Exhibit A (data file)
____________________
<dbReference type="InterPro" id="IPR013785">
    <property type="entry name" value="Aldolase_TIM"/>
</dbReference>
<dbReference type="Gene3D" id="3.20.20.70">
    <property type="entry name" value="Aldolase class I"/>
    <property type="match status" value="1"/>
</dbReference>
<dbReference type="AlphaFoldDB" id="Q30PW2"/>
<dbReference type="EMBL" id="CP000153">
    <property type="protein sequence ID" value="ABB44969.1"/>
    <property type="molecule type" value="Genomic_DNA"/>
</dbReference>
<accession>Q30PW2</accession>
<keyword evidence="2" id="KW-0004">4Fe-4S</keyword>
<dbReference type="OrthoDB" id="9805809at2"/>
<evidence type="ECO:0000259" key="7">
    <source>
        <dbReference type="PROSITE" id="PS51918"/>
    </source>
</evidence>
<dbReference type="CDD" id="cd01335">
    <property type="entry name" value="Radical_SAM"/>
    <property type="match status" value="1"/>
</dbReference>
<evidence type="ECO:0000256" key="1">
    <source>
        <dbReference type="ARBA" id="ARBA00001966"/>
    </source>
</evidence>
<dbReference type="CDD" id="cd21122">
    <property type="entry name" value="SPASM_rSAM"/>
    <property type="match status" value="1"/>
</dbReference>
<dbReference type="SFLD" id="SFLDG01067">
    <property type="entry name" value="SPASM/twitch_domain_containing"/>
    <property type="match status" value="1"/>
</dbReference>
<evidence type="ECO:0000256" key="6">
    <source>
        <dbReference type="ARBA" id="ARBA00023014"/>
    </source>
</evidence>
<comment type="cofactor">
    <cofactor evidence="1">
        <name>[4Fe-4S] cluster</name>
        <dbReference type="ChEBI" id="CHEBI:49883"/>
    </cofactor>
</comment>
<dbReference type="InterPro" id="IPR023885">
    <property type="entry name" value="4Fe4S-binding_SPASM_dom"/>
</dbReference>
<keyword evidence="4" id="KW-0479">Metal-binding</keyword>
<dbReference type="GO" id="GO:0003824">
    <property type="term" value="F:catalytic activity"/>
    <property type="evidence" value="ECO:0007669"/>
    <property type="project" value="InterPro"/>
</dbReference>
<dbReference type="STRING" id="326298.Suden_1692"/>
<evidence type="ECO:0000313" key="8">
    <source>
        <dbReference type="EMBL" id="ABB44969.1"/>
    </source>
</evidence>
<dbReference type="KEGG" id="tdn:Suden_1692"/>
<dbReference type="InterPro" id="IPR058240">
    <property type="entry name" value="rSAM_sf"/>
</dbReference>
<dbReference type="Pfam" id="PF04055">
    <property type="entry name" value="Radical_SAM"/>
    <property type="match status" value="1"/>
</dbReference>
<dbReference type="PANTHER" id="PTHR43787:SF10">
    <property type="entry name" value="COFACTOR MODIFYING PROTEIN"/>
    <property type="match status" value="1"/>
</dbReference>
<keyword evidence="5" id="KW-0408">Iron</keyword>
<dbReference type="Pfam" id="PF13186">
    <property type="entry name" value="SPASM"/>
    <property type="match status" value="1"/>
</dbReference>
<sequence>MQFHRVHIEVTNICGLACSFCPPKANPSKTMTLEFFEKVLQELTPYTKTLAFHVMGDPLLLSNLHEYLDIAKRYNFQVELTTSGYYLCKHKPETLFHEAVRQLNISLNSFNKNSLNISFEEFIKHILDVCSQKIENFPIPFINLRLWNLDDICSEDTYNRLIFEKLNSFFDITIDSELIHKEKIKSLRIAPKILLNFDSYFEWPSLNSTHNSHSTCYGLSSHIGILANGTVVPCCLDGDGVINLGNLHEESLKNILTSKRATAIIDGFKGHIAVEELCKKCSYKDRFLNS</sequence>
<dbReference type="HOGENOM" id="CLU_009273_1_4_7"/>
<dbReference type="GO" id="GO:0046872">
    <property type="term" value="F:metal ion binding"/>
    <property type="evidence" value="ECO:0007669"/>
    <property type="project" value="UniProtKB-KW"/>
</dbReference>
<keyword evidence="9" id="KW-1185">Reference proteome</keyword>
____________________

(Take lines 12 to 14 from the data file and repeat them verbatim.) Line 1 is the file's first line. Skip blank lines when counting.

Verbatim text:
</dbReference>
<accession>Q30PW2</accession>
<keyword evidence="2" id="KW-0004">4Fe-4S</keyword>